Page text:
High Use Of Tylenol, Advil Linked With Increased Risk Of Hearing Loss In Women, Study Suggests

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Popular pain-relievers might increase the risk of hearing loss in women, depending on how often they are used, a new study suggests.

Researchers from the Brigham and Women's Hospital found that use of acetaminophen (a popular brand name is Tylenol) or ibuprofen (popular brand names include Advil, Midol and Motrin) more than once a week is linked with an increased risk of hearing loss in women. Their findings are published in the American Journal of Epidemiology.

"Possible mechanisms might be that NSAIDs [non-steroidal anti-inflammatory drugs] may reduce blood flow to the cochlea -- the hearing organ -- and impair its function," study researcher Dr. Sharon G. Curhan, M.D., of the Brigham and Woman's Hospital Channing Division of Network Medicine, said in a statement. "Acetaminophen may deplete factors that protect the cochlea from damage."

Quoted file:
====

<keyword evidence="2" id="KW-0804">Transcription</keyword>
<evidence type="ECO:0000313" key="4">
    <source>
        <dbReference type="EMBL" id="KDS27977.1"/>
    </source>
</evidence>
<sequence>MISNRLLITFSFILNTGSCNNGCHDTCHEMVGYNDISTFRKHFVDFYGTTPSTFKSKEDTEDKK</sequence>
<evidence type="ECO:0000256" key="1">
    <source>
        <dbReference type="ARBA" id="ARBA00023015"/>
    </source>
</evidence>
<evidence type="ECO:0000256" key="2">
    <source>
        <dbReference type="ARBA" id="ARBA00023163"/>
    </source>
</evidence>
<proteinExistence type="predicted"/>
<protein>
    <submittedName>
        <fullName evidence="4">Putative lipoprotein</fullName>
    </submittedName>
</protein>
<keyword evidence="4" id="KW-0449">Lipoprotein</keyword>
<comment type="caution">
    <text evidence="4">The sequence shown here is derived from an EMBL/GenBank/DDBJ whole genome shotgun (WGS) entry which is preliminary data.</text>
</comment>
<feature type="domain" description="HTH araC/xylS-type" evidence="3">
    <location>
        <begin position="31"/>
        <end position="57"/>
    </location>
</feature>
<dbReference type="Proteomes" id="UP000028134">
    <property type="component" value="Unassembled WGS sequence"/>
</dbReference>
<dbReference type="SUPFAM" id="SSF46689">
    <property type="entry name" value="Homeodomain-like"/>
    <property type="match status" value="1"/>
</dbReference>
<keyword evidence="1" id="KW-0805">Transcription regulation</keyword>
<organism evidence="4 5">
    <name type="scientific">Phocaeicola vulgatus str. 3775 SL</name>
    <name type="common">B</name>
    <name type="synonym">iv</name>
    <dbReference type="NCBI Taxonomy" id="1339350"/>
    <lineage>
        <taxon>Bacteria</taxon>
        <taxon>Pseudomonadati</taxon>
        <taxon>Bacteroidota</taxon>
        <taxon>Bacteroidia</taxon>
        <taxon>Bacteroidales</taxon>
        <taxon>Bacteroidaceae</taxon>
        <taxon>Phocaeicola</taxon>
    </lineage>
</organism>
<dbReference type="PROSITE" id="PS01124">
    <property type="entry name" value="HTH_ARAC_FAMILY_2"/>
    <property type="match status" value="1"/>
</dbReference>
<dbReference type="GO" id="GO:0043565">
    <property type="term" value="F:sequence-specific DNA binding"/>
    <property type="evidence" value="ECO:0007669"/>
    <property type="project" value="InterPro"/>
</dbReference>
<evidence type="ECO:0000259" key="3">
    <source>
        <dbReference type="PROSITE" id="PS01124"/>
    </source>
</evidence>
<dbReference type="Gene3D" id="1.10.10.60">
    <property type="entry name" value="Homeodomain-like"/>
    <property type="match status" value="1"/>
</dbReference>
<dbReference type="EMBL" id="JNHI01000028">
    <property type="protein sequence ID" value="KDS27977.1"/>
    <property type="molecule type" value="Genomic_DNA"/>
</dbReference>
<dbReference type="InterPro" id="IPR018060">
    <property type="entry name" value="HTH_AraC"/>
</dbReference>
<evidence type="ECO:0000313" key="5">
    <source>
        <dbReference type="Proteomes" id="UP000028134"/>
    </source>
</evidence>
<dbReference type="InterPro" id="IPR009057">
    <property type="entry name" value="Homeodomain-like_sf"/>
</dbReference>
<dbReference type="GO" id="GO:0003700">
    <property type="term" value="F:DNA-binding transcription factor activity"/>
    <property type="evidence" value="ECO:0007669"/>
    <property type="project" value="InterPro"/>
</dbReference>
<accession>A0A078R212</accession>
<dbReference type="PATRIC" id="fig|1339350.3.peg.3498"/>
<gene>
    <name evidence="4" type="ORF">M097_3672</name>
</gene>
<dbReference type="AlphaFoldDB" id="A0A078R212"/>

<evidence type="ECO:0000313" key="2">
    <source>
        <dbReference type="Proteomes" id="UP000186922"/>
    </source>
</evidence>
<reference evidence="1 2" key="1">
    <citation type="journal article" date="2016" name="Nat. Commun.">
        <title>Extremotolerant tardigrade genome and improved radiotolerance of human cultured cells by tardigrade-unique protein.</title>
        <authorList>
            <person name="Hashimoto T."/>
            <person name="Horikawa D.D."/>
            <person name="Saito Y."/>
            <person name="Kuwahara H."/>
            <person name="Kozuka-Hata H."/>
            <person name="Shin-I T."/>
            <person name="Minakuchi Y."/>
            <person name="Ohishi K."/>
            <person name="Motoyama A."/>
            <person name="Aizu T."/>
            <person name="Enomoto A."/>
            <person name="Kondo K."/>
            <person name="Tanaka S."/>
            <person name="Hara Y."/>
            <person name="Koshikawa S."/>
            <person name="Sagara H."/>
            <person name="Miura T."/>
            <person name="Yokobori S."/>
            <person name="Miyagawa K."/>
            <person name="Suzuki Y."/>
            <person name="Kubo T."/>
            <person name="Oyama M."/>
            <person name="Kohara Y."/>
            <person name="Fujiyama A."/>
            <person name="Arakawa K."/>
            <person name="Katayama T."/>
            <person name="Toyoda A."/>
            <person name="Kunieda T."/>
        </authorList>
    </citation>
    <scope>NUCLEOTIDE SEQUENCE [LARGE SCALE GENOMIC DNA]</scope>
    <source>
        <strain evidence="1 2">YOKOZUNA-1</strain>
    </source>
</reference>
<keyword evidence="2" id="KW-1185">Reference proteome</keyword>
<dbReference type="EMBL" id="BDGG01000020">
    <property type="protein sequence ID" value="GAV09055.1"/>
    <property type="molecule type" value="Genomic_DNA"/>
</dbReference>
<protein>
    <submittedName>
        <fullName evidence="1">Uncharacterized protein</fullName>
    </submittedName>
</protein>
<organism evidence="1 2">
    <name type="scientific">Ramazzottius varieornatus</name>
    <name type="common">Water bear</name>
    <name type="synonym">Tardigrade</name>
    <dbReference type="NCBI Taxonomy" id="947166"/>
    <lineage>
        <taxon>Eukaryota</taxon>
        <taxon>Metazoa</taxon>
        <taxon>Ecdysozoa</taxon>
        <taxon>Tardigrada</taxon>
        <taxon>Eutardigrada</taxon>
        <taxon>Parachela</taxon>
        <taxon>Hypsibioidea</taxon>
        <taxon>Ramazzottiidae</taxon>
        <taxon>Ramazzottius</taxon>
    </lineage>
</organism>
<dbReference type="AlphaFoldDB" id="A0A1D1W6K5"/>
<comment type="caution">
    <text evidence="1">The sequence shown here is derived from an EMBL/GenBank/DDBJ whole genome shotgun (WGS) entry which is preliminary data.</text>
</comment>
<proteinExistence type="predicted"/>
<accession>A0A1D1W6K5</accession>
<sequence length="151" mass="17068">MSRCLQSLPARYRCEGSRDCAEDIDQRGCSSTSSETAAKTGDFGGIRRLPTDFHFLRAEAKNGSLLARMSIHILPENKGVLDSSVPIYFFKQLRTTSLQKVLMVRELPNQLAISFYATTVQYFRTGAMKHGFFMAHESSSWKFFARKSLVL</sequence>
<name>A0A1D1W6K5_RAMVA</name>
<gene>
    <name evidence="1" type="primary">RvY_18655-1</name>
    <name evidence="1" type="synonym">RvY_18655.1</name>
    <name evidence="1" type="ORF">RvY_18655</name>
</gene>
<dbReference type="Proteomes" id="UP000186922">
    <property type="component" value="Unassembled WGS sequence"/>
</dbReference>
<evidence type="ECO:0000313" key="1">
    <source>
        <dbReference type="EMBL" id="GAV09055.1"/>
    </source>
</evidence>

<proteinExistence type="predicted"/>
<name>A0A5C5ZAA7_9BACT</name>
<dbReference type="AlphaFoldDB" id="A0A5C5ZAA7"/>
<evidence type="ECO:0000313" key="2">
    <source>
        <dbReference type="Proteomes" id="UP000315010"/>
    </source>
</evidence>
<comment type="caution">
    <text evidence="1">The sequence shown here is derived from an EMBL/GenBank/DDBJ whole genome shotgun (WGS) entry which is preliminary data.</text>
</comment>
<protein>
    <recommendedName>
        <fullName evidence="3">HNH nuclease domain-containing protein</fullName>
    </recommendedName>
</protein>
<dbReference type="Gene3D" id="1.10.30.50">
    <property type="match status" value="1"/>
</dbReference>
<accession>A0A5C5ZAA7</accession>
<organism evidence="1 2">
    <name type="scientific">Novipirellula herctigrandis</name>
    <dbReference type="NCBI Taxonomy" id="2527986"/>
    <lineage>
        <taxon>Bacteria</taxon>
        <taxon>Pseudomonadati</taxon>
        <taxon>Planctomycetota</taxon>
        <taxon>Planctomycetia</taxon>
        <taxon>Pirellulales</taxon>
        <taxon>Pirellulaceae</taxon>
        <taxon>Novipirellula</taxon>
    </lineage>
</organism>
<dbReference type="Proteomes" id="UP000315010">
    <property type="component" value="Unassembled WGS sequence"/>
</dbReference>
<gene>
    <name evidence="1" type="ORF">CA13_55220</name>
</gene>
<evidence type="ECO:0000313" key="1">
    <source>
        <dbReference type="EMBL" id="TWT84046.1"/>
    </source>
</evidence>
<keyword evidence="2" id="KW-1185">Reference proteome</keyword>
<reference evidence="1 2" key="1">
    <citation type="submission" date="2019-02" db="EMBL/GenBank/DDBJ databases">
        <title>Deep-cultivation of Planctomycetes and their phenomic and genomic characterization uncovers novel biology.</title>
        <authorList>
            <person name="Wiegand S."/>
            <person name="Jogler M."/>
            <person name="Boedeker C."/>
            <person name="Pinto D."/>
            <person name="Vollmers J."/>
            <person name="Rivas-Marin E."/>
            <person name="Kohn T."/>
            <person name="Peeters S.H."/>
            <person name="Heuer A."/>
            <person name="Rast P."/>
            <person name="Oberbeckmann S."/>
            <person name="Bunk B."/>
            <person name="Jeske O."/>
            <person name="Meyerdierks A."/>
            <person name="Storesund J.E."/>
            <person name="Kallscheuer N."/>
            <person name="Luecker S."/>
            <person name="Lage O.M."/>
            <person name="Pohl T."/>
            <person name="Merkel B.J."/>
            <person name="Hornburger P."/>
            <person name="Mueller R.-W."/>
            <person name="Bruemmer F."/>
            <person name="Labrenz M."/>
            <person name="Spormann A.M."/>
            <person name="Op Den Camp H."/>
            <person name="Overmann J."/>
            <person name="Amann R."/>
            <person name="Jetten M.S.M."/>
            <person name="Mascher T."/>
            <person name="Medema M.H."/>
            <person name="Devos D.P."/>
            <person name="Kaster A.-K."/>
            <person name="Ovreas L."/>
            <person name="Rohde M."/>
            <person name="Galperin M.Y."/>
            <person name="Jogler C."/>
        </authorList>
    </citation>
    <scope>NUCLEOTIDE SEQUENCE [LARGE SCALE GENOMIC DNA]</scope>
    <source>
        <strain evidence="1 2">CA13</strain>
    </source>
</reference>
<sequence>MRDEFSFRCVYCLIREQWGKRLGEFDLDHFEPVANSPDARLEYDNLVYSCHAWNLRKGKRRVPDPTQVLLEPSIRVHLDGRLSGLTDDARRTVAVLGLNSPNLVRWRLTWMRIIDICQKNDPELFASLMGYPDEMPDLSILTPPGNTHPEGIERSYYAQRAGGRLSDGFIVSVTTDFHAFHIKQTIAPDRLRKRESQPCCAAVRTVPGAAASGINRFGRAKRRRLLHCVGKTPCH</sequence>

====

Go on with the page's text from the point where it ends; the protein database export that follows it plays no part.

Researchers examined the effects of acetaminophen, ibuprofen and aspirin on the hearing of 62,261 women who were between ages 31 and 48. The women were followed for 14 years, after which 10,012 ended up reporting some kind of hearing loss.

The researchers found that taking acetaminophen two or three days a week raised the risk of hearing loss by 11 percent, while taking it four or five days a week raised the risk by 21 percent.

And they found that taking ibuprofen two or three days a week raised the risk of hearing loss by 13 percent, taking it four or five days a week raised it by 21 percent, and taking it six or more days a week raised it by 24 percent.

However, researchers didn't find any increased risk of hearing loss linked with aspirin use.

It's important to remember that the study only shows an association, and not a cause-and-effect relationship. But still, "if individuals find a need to take these types of medications regularly, they should consult with their health care professional to discuss the risks and benefits and to explore other possible alternatives," Curhan said in the statement.